The three women in these three plays share several common characteristics; work or unemployment, career, unfulfilled dreams, broken or dysfunctional relationships. Above all, however, it is the status of the mother that they share. What characterizes all central figures is motherhood, and a sense of guilt associated with it. This guilt has to do with their insecurity about whether they respond correctly to this role. An interesting juxtaposition of this property with the issue of love emerges in two of the three plays. In both Hairpin and Gogo, the erotic element is represented in the form of a much younger man, in an almost Oedipal interaction. A reminder of sexuality, addressed to women that have long ago resigned erotically. However, these relations fail - for different reasons - to move forward, and are unable to evolve. Perhaps in the struggle between motherhood and femininity, the former must always win.
Another parameter common to the three plays is the strong presence of the past, not as a fact that affects the future, but as an element of identity. Gassouka stages her first play in 2009 (excluding Heroes) and the last in 2014. In her works, she covers the whole period of the crisis. Beyond exploring how it changes people and relations in a socio-economic level, she also shows how it affects the perception of the self within a collective present framework which is contrasted, juxtaposed, or converses with that of the past. So, in the pre-crisis Hairpin (2009), the past – represented by the grandfather – is presented as the demented rant of the defeated ideology of the civil war, whose demands have long been forgotten. More accurately, they have degenerated into a hodgepodge of all kinds of leftist "-isms" more lifestyle than ideological. On the opposite side, as a mighty narrative, emerge the concepts of career, success, and money, along with the neurotic commands to maintain as is or reject altogether the notion of family. No attempt is made to place it in an honest basis, or combine a very near but completely different past with a present that is changing in an unbelievable speed. Antinomies that, when not integrated, threaten every sense of relationship.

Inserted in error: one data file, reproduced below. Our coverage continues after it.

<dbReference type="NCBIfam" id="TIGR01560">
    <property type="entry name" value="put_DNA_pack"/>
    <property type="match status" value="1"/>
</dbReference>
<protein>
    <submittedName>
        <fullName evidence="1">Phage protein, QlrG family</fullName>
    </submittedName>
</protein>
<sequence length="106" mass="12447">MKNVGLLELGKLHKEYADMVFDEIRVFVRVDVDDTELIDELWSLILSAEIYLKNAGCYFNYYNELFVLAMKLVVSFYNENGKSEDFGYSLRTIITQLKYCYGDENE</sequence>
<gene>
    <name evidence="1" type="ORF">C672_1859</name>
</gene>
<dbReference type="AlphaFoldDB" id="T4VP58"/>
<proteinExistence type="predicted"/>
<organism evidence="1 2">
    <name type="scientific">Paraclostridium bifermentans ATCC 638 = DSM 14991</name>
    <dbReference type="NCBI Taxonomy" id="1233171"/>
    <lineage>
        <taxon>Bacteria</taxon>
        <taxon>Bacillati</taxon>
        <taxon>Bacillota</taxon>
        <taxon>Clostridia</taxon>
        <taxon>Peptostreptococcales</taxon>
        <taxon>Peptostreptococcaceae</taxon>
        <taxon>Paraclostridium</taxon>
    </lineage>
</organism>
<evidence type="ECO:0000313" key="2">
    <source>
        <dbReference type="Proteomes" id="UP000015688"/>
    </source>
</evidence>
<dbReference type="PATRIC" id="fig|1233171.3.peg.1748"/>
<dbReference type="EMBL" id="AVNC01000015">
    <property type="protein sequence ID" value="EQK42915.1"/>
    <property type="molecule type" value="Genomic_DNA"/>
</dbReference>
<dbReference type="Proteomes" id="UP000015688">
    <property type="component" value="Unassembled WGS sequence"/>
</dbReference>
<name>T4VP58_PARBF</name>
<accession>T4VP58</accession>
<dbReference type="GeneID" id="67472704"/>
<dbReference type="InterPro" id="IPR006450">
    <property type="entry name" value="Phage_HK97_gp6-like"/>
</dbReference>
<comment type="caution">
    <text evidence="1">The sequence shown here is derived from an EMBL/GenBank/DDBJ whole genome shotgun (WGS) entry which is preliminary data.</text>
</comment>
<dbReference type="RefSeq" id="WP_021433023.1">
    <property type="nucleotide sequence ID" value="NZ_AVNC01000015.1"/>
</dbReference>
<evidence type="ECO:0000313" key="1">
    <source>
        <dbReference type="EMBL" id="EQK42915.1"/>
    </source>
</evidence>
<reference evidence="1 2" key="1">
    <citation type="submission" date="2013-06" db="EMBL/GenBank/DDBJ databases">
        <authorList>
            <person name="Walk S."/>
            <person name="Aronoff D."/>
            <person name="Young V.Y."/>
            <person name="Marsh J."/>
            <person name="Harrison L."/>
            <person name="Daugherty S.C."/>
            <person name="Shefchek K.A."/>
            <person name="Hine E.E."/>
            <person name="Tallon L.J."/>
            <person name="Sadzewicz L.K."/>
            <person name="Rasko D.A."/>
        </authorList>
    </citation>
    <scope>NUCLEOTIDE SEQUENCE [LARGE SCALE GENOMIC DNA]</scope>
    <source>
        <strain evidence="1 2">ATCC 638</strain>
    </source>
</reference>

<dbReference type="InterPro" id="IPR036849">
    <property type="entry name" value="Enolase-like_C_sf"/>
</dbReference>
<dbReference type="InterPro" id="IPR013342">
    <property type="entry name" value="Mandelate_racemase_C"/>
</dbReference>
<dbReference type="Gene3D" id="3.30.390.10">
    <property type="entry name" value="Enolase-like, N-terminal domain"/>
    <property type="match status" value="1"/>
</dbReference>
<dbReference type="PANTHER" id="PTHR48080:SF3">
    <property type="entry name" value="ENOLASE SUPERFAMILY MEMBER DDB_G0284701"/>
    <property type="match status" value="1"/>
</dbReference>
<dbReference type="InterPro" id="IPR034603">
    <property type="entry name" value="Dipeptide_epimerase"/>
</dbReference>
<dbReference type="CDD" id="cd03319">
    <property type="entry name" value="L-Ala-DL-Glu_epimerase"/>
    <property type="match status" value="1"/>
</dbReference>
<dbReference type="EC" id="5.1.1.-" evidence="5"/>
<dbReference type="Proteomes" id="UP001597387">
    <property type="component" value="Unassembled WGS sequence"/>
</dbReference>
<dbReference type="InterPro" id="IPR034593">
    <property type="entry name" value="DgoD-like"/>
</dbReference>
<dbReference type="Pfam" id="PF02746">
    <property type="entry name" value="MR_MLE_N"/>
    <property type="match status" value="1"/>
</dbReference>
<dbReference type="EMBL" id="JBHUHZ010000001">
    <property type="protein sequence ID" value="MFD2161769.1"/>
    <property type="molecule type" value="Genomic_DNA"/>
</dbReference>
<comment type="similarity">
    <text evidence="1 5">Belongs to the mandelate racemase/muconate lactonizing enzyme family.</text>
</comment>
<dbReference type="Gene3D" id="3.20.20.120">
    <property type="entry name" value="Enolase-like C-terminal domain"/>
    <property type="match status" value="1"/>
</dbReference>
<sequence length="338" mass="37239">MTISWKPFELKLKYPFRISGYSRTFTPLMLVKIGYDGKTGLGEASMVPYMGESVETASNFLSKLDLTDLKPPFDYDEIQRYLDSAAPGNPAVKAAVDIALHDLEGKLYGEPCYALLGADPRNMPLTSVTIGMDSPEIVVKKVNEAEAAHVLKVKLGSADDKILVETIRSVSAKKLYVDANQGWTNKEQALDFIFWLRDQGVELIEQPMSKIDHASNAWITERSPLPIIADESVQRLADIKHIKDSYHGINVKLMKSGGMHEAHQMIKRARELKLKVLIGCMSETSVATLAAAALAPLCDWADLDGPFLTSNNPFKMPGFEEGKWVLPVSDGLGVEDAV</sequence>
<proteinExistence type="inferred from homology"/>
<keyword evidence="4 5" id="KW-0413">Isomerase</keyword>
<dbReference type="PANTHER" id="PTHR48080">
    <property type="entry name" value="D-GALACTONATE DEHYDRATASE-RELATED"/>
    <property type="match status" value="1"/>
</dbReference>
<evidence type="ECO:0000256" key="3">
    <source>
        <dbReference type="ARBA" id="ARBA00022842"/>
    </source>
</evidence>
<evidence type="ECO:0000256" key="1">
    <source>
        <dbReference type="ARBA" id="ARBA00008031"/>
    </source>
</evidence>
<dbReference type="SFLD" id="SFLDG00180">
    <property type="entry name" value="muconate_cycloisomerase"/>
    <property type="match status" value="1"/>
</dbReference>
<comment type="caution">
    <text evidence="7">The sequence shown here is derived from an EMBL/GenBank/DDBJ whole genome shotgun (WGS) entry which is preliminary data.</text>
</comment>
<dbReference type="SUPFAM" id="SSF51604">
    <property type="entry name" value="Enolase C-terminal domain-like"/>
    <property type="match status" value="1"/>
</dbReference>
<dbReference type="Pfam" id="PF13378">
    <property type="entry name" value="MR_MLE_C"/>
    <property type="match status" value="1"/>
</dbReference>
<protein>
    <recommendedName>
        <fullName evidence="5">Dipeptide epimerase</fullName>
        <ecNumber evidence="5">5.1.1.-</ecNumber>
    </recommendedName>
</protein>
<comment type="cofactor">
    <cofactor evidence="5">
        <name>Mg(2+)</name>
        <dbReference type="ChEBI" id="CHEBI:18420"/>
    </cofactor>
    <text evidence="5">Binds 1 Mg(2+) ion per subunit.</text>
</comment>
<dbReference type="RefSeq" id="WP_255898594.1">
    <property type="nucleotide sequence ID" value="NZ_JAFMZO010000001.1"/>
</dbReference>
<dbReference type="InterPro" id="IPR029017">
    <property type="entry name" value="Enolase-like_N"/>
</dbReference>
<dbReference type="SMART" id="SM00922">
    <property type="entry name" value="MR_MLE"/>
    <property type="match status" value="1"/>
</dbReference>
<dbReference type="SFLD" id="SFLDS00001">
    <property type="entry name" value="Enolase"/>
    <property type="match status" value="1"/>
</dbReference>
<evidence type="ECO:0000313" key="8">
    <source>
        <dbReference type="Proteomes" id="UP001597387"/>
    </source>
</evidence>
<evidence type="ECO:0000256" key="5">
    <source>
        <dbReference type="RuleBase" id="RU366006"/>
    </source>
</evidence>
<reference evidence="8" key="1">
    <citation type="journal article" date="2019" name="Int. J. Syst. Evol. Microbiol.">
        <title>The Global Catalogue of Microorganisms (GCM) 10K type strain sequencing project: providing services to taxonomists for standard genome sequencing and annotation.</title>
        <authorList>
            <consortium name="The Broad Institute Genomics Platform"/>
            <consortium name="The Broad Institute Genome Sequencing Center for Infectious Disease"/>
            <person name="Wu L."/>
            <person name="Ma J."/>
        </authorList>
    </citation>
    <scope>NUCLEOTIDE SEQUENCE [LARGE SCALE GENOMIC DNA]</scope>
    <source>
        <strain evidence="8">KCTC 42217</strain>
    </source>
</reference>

In God’s Poor Creature, written in the midst of the crisis, a more collective identity is sought, which rests on two basic elements of the Greek society; the Orthodox tradition and the ancient culture, represented by a monk and a veteran actor of ancient Greek tragedy respectively. The collective past invades as a cultural load of this society, as a counterweight to the vision of prosperity which has now been disproved. In no case, however, is it presented in the form of a sterile worshipping of the past of a hysterical ethnocentrism. Besides, the transgender cousin who is the provider of the family undeniably excludes any such oversimplification. The need of a degraded society is to start an honest, collected dialectic with its past - since it bears this past with it, no matter what – and through this relationship to be able to redefine and reach an acceptance of the other, the different, and finally of the self.